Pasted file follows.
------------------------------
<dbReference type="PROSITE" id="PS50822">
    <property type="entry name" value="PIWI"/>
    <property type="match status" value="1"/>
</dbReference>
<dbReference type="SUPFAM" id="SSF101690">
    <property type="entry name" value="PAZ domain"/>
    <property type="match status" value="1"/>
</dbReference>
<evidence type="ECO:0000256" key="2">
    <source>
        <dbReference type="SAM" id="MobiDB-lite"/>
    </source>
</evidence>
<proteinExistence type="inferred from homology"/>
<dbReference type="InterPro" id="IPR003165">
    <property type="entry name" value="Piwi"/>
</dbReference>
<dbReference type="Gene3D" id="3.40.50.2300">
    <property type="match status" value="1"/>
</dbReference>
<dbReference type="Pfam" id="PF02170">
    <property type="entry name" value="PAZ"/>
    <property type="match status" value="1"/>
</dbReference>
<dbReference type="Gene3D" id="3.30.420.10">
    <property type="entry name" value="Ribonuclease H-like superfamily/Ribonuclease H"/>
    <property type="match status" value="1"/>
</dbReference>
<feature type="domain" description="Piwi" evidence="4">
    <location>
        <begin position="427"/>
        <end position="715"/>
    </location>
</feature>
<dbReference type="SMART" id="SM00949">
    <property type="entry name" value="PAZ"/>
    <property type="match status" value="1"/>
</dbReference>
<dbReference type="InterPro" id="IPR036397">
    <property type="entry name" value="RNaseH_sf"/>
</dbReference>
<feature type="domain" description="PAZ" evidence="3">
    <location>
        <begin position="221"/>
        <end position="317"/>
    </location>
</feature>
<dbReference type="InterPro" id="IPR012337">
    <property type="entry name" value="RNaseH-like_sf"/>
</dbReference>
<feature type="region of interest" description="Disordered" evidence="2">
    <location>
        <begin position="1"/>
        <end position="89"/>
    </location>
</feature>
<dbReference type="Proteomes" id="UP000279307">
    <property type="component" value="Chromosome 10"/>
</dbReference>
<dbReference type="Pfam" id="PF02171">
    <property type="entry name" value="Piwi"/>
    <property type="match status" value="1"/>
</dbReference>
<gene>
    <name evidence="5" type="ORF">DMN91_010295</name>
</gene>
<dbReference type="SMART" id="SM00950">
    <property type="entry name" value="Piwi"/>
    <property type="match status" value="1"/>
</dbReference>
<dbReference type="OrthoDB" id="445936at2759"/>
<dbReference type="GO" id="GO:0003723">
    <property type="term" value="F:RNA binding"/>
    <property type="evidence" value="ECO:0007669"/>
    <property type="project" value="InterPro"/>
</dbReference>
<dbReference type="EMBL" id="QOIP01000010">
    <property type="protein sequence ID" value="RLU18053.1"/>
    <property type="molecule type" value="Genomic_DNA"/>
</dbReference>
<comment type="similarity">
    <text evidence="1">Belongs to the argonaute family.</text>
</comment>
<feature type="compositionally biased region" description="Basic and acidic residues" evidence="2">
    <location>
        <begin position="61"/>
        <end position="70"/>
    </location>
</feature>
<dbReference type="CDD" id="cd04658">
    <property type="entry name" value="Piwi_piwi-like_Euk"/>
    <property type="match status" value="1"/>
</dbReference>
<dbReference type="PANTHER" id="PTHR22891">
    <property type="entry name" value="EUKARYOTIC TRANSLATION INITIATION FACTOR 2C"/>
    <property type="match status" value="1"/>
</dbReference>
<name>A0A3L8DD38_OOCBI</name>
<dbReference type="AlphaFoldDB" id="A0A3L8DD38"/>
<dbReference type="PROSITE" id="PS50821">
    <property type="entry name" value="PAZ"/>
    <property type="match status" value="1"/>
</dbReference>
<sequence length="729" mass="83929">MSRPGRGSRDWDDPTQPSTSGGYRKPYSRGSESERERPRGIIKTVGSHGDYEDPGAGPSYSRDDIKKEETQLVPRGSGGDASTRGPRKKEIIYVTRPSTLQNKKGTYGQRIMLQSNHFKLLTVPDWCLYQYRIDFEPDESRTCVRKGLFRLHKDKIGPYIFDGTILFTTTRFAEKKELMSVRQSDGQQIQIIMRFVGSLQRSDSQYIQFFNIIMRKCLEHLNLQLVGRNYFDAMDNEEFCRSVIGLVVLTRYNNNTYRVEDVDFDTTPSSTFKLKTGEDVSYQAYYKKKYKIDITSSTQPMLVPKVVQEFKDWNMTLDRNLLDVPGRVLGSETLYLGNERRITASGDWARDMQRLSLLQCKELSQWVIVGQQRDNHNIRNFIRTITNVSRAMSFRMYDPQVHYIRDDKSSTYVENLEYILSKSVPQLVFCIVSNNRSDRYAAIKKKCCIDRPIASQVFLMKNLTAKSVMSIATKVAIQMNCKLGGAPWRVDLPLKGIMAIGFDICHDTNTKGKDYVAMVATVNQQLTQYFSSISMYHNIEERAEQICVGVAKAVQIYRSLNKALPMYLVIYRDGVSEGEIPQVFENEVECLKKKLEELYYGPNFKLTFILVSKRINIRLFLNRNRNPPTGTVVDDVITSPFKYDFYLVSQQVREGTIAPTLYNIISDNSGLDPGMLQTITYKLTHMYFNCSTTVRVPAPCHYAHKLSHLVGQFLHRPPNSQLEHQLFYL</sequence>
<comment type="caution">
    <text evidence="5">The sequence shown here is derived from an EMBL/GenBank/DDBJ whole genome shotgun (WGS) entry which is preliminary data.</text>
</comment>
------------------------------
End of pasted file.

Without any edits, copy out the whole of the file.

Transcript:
<dbReference type="PROSITE" id="PS50822">
    <property type="entry name" value="PIWI"/>
    <property type="match status" value="1"/>
</dbReference>
<dbReference type="SUPFAM" id="SSF101690">
    <property type="entry name" value="PAZ domain"/>
    <property type="match status" value="1"/>
</dbReference>
<evidence type="ECO:0000256" key="2">
    <source>
        <dbReference type="SAM" id="MobiDB-lite"/>
    </source>
</evidence>
<proteinExistence type="inferred from homology"/>
<dbReference type="InterPro" id="IPR003165">
    <property type="entry name" value="Piwi"/>
</dbReference>
<dbReference type="Gene3D" id="3.40.50.2300">
    <property type="match status" value="1"/>
</dbReference>
<dbReference type="Pfam" id="PF02170">
    <property type="entry name" value="PAZ"/>
    <property type="match status" value="1"/>
</dbReference>
<dbReference type="Gene3D" id="3.30.420.10">
    <property type="entry name" value="Ribonuclease H-like superfamily/Ribonuclease H"/>
    <property type="match status" value="1"/>
</dbReference>
<feature type="domain" description="Piwi" evidence="4">
    <location>
        <begin position="427"/>
        <end position="715"/>
    </location>
</feature>
<dbReference type="SMART" id="SM00949">
    <property type="entry name" value="PAZ"/>
    <property type="match status" value="1"/>
</dbReference>
<dbReference type="InterPro" id="IPR036397">
    <property type="entry name" value="RNaseH_sf"/>
</dbReference>
<feature type="domain" description="PAZ" evidence="3">
    <location>
        <begin position="221"/>
        <end position="317"/>
    </location>
</feature>
<dbReference type="InterPro" id="IPR012337">
    <property type="entry name" value="RNaseH-like_sf"/>
</dbReference>
<feature type="region of interest" description="Disordered" evidence="2">
    <location>
        <begin position="1"/>
        <end position="89"/>
    </location>
</feature>
<dbReference type="Proteomes" id="UP000279307">
    <property type="component" value="Chromosome 10"/>
</dbReference>
<dbReference type="Pfam" id="PF02171">
    <property type="entry name" value="Piwi"/>
    <property type="match status" value="1"/>
</dbReference>
<gene>
    <name evidence="5" type="ORF">DMN91_010295</name>
</gene>
<dbReference type="SMART" id="SM00950">
    <property type="entry name" value="Piwi"/>
    <property type="match status" value="1"/>
</dbReference>
<dbReference type="OrthoDB" id="445936at2759"/>
<dbReference type="GO" id="GO:0003723">
    <property type="term" value="F:RNA binding"/>
    <property type="evidence" value="ECO:0007669"/>
    <property type="project" value="InterPro"/>
</dbReference>
<dbReference type="EMBL" id="QOIP01000010">
    <property type="protein sequence ID" value="RLU18053.1"/>
    <property type="molecule type" value="Genomic_DNA"/>
</dbReference>
<comment type="similarity">
    <text evidence="1">Belongs to the argonaute family.</text>
</comment>
<feature type="compositionally biased region" description="Basic and acidic residues" evidence="2">
    <location>
        <begin position="61"/>
        <end position="70"/>
    </location>
</feature>
<dbReference type="CDD" id="cd04658">
    <property type="entry name" value="Piwi_piwi-like_Euk"/>
    <property type="match status" value="1"/>
</dbReference>
<dbReference type="PANTHER" id="PTHR22891">
    <property type="entry name" value="EUKARYOTIC TRANSLATION INITIATION FACTOR 2C"/>
    <property type="match status" value="1"/>
</dbReference>
<name>A0A3L8DD38_OOCBI</name>
<dbReference type="AlphaFoldDB" id="A0A3L8DD38"/>
<dbReference type="PROSITE" id="PS50821">
    <property type="entry name" value="PAZ"/>
    <property type="match status" value="1"/>
</dbReference>
<sequence length="729" mass="83929">MSRPGRGSRDWDDPTQPSTSGGYRKPYSRGSESERERPRGIIKTVGSHGDYEDPGAGPSYSRDDIKKEETQLVPRGSGGDASTRGPRKKEIIYVTRPSTLQNKKGTYGQRIMLQSNHFKLLTVPDWCLYQYRIDFEPDESRTCVRKGLFRLHKDKIGPYIFDGTILFTTTRFAEKKELMSVRQSDGQQIQIIMRFVGSLQRSDSQYIQFFNIIMRKCLEHLNLQLVGRNYFDAMDNEEFCRSVIGLVVLTRYNNNTYRVEDVDFDTTPSSTFKLKTGEDVSYQAYYKKKYKIDITSSTQPMLVPKVVQEFKDWNMTLDRNLLDVPGRVLGSETLYLGNERRITASGDWARDMQRLSLLQCKELSQWVIVGQQRDNHNIRNFIRTITNVSRAMSFRMYDPQVHYIRDDKSSTYVENLEYILSKSVPQLVFCIVSNNRSDRYAAIKKKCCIDRPIASQVFLMKNLTAKSVMSIATKVAIQMNCKLGGAPWRVDLPLKGIMAIGFDICHDTNTKGKDYVAMVATVNQQLTQYFSSISMYHNIEERAEQICVGVAKAVQIYRSLNKALPMYLVIYRDGVSEGEIPQVFENEVECLKKKLEELYYGPNFKLTFILVSKRINIRLFLNRNRNPPTGTVVDDVITSPFKYDFYLVSQQVREGTIAPTLYNIISDNSGLDPGMLQTITYKLTHMYFNCSTTVRVPAPCHYAHKLSHLVGQFLHRPPNSQLEHQLFYL</sequence>
<comment type="caution">
    <text evidence="5">The sequence shown here is derived from an EMBL/GenBank/DDBJ whole genome shotgun (WGS) entry which is preliminary data.</text>
</comment>